Chris has been trying to compensate for his lack of musical knowledge by immersing himself in one new artist each week. At the end of the week, he would write up a brief summary of his opinions. You can read about the origin and parameters of this project here.
The final installment requires a bit of reflection. I'll try not to be too self-indulgent, but I am listening to Queen this week, so that might be difficult.
It is with sadness and a tad bit of relief that I'm ending this written feature after nearly two years' worth of writing about new music (well, new to me, anyway). But it's also with not a small amount of pride; I've managed to go above and beyond the original point of this project, which was to teach myself a little bit about popular music. This is not to say that I'm a music snob yet, but I'm ready to advance to the next level. An "intermediate music snob" perhaps.
When I started this project, it was to acquaint me with some of the bigger names in popular music and start to piece together its history. After 117 weeks and some change, the project has evolved to the point where I'm able to look into more niche genres and lesser-known acts, and start to connect the dots myself. I'd still hesitate to even begin to call myself an expert, but I realized when I could easily place Faust within the context of post-war German avant-garde music, or the Pretenders within the context of the post-punk era that gave way to 80s "alternative" rock, I was not really a neophyte any longer.
I don't know if I'll ever be a full-fledged music snob. For one thing, I don't think my tastes are discriminating enough. This project has taught me that I like all sorts of music, and there's very little that I find offensive enough to avoid entirely. If I'm going to be a music snob, I can't be the type who turns up one's nose at entire bands or genres. Maybe because a lot of this was new to me, I found myself liking a lot more than I disliked (as any given post will probably attest). I'm not sure why this is - I still am pretty tough on books I read and movies I watch, and I can approach those with a much more critical eye. But even the worst weeks of this project found me admitting that the Act of the Week could be all right. I don't have it in me to loathe music. I'm glad that that I can still find most music new and exciting.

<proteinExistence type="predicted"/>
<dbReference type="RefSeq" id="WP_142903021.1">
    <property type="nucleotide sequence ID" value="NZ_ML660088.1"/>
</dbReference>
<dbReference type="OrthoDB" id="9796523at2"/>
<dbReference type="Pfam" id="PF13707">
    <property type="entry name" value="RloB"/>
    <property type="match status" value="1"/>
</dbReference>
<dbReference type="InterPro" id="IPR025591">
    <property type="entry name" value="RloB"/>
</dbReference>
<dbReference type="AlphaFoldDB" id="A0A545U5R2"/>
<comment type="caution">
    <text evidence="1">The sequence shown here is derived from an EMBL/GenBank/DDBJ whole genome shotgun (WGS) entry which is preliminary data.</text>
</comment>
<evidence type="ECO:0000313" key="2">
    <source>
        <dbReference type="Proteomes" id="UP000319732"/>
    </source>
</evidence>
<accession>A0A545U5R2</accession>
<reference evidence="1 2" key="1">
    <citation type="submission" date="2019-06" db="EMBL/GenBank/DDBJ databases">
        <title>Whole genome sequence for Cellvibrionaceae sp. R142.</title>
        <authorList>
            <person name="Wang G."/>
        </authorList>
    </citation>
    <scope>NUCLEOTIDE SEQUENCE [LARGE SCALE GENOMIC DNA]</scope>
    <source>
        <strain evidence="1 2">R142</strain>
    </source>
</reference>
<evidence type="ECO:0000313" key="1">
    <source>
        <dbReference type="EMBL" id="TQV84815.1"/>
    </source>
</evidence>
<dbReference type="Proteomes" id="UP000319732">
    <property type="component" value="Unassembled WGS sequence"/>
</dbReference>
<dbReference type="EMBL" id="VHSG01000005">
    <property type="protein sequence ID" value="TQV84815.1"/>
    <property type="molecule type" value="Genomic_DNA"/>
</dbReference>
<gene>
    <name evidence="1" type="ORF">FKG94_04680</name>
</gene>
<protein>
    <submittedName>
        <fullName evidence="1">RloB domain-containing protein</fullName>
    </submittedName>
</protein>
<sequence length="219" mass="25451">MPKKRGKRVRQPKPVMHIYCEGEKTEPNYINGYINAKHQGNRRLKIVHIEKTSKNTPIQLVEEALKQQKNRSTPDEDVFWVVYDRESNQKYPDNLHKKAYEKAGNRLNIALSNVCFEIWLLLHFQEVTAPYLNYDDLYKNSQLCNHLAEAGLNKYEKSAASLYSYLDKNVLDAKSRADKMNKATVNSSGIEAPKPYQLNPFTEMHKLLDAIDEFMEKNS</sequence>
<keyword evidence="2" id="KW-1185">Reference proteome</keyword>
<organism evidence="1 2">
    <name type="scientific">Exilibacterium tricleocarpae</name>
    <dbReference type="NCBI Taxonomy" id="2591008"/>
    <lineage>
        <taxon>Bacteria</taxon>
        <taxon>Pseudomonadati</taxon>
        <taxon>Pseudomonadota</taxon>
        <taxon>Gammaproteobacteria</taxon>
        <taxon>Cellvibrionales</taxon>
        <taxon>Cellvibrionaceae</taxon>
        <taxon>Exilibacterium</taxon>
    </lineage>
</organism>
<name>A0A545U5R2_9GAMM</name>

Music fandom is also a rabbit hole that goes deeper and deeper the further you explore. Even after two years of frantically burning through entire discographies in a week, I still feel like I know very little. Venture anywhere on the Internet, and you'll find someone who knows more than I do and is willing to debate the merits of, say, rare B-sides and bootlegs and out-of-print live albums. This project gave me an opportunity to take a broad look at a lot of artists, but I sacrificed the depth of really getting into a single act. I'm looking forward to being able to approach music at a slower pace, in my own time, and maybe not approach my listening so methodically.
Doing my research every week was still a bit of an adventure, and I'm willing to admit that it might be harder to become a full-fledged snob of popular music than classical. When I was getting into classical music in late high school and early college, there was a wealth of easy ways to get information. When I decided I liked symphonies, I checked out some books on the symphony. If I liked Schubert, it was easy to find a good scholarly work on the music of Schubert. The scholarship on classical music is so good that making connections, discovering influences, understanding context, analyzing the music itself, was very easy to do. There was a lot of guidance.
In contrast, even after nearly one hundred of these posts, I'm still at a loss when searching for good information on a lot of popular music. There's not really an easy place to turn to, and a lot of weeks I found myself triangulating between Wikipedia, critical reviews and interviews to try and piece together a history of any given act. There are a few books on popular music, but most of them are written by journalists and rock critics and approach the subject in a more informal way (and a good deal of them are more sycophantic than scholarly). I was hoping to find some sort of Grove or Grout equivalent for popular music that could easily lay out a narrative history for beginners.